Devil's Advocate - Wine Producers and Supermarkets: an Unbalanced Relationship

When wine producers rely on big supermarkets to sell their wine, do they pause to consider whether those retailers share their business aspirations?

Reading time: 4m 15s

Robert Joseph - the Devil's Advocate
Robert Joseph - the Devil's Advocate

‘I thought that you’d want what I want.

Sorry, my dear’

Stephen Sondheim wrote some really great lyrics but this one – from ‘Send in the Clowns’ – has universal resonance for almost anyone who has been in any kind of relationship.

What has always struck me is not the misunderstandings, but the failure to acknowledge them. I often see versions of this kind of gap in the wine industry. There’s the presumption by those who have fallen in love with wine and are fascinated by it that all of their fellow human beings have a latent interest in and passion for the subject that simply needs to be ignited.

There’s the presumption by those who have fallen in love with wine and are fascinated by it that all of their fellow human beings have a latent interest in and passion for the subject that simply needs to be ignited.

They struggle with the notion that for many, including close friends of mine, fermented grape juice is, and will always be, simply a pleasant alcoholic beverage. This is similar to the quasi-religious belief by many of these same people that wine — all wine — has to reflect the spot on the planet where the grapes were grown. Again, this is something that is true for them, but not necessarily for others who would be as happy to accept wine blended from different places as they are to buy ‘Italian-style’ coffee and English Breakfast Tea.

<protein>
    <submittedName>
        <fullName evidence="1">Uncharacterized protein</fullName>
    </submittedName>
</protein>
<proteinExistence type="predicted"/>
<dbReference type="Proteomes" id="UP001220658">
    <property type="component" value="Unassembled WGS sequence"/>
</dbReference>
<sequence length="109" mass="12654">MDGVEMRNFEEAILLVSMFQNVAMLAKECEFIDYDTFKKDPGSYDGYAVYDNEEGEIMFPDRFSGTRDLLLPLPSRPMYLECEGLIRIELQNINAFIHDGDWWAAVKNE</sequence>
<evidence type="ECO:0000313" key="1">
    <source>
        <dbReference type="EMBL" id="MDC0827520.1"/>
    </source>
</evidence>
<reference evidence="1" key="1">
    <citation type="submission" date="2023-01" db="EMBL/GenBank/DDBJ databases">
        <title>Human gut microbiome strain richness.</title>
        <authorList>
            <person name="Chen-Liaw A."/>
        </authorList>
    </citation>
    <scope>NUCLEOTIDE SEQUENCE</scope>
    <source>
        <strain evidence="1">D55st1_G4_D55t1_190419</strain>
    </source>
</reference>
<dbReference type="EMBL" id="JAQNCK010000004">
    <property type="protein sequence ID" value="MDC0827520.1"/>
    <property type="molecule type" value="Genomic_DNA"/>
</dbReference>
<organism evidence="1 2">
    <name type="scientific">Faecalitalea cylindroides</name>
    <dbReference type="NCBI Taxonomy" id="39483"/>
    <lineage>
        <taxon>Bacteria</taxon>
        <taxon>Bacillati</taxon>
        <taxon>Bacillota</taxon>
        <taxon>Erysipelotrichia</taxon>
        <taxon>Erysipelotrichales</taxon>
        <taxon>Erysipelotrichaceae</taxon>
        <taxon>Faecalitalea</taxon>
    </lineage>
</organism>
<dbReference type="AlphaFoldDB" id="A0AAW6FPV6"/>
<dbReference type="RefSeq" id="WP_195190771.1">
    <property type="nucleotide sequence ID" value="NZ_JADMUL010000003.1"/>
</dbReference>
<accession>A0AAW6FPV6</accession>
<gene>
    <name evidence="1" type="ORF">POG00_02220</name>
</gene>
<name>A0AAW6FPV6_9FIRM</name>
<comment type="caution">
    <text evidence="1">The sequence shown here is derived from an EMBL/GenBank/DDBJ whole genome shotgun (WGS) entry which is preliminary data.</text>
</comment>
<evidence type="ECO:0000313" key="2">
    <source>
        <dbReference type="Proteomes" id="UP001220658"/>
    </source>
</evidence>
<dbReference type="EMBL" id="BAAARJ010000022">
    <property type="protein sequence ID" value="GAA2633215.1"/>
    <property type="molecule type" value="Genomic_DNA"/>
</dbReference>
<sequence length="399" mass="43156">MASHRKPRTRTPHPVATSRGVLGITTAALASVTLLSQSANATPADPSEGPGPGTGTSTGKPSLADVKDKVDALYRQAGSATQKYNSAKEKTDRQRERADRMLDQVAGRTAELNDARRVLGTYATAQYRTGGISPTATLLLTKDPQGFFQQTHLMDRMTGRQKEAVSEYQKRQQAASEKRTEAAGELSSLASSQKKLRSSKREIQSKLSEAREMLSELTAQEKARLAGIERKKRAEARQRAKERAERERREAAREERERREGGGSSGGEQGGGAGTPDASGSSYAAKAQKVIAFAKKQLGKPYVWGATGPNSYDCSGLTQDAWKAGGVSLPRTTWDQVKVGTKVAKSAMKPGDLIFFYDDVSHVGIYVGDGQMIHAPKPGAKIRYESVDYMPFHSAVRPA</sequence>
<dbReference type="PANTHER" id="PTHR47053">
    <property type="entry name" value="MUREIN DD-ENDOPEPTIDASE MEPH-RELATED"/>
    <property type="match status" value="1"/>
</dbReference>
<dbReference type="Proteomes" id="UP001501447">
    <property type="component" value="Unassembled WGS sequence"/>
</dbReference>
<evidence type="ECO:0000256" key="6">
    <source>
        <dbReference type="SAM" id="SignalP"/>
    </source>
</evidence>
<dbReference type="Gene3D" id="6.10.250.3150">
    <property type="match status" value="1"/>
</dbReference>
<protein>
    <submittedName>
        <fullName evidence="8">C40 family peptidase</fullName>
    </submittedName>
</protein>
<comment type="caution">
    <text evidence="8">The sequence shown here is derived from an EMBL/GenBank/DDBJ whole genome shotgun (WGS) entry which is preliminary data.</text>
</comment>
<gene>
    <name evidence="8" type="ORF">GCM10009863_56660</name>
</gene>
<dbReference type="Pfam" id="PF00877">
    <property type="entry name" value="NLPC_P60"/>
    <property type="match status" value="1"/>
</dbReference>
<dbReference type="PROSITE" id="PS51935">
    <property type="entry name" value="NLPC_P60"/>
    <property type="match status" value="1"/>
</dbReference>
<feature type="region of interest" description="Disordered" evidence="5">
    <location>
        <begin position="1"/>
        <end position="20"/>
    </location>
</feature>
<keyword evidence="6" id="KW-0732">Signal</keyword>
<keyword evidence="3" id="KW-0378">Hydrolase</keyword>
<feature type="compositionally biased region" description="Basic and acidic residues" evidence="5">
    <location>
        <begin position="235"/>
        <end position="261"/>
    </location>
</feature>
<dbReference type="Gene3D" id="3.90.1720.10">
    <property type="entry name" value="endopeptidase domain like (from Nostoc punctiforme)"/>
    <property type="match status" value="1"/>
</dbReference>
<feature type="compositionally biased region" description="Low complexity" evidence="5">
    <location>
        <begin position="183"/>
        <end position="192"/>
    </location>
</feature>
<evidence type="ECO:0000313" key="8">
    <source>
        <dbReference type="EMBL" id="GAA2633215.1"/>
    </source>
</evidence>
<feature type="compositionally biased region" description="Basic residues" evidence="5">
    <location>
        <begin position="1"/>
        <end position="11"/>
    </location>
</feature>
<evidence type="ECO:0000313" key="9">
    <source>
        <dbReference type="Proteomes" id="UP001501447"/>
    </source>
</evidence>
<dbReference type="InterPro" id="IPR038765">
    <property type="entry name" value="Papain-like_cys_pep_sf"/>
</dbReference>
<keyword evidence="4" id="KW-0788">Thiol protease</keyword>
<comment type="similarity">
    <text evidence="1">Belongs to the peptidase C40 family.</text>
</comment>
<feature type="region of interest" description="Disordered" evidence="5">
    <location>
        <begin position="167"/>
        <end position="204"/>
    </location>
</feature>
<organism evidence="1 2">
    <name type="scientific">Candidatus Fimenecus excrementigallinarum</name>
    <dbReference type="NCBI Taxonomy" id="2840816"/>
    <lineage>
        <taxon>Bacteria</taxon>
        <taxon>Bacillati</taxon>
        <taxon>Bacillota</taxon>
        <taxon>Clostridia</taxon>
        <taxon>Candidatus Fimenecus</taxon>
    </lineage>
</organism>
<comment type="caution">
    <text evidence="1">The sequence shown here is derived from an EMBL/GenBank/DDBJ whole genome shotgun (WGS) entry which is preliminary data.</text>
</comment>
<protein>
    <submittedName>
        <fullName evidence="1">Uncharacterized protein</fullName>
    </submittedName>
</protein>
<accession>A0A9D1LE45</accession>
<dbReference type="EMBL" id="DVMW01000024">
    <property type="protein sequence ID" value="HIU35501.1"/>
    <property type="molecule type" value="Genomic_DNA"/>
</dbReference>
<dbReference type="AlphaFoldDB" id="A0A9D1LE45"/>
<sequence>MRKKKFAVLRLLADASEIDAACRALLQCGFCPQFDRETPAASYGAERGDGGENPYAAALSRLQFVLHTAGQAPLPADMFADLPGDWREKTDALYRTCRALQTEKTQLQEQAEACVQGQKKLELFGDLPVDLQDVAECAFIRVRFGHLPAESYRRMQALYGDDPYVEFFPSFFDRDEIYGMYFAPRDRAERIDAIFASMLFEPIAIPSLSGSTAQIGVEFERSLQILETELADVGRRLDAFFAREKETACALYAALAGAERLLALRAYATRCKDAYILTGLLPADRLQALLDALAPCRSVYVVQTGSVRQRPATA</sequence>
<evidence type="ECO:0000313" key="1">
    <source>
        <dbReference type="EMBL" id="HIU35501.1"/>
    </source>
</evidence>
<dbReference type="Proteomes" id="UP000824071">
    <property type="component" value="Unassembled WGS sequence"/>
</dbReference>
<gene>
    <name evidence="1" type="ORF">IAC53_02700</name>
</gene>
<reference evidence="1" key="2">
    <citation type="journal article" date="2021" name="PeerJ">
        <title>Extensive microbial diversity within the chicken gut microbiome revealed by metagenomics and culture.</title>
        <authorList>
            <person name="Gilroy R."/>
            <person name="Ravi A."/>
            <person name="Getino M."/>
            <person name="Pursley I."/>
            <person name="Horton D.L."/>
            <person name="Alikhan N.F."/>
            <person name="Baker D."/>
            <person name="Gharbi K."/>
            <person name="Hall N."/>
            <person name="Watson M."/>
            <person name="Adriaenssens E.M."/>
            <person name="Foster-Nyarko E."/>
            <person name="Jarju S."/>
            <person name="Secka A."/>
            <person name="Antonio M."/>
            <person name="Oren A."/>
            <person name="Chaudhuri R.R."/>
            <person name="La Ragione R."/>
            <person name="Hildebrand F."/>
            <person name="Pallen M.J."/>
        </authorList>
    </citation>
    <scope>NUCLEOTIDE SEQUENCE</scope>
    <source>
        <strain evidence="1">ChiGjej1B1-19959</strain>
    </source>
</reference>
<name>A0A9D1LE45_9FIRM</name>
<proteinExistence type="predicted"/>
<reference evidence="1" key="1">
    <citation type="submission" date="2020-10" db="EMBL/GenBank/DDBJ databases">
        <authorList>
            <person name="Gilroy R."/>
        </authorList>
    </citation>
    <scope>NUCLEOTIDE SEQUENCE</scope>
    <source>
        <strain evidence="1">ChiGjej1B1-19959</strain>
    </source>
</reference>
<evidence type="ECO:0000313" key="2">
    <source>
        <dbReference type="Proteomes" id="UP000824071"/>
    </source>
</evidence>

Serious misunderstandings

These misunderstandings may be relevant to the way wine producers communicate, but there’s another gulf that has deeper implications for many in the industry: the one between the way they see wine and the way it is perceived by the big retailers who have to sell it to the end user, the consumer.

It is not unlike the gap between a parent’s aspirations for their child and the role that same human will fill for the company that employs them or the army for which they may find themselves fighting.

Retailers have different priorities

That highly-qualified buyer from the big supermarket who is considering buying a few pallets or containers of your wine may share your interest in the particularities of the growing conditions that shaped its flavour and the number of bottles you were able to produce.

The buyer’s colleague, the negotiator, on the other hand — the one busily tapping away at a calculator  — is focused on different imperatives. All that matters to them is the profit your wine will or will not generate for their company. Which is why they may well suggest shipping the wine in bulk and/or switching to a lighter bottle. These moves will be justified on environmental grounds, of course, but everyone will be aware of the costs they will save. When it suits them, the retailer may happily allow the use of heavier-than-necessary packaging if that’s what customers are shown to appreciate.


Most wineries make every mistake when they sell their wine. With a new generation of consumers now quickly moving on to spirits and cocktails, the world of wine better solve the problem soon, or it will be left far behind. Paul Wagner wrote a book about it.

Reading time: 4m 50s

Building footfall